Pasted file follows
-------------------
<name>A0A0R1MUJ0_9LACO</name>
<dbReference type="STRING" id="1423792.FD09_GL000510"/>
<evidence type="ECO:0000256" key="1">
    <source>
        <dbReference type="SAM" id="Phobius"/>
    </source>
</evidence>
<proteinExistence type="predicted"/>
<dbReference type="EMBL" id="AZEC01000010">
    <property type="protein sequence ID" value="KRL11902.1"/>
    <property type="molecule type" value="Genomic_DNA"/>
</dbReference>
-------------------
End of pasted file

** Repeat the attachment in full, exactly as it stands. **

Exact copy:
<name>A0A0R1MUJ0_9LACO</name>
<dbReference type="STRING" id="1423792.FD09_GL000510"/>
<evidence type="ECO:0000256" key="1">
    <source>
        <dbReference type="SAM" id="Phobius"/>
    </source>
</evidence>
<proteinExistence type="predicted"/>
<dbReference type="EMBL" id="AZEC01000010">
    <property type="protein sequence ID" value="KRL11902.1"/>
    <property type="molecule type" value="Genomic_DNA"/>
</dbReference>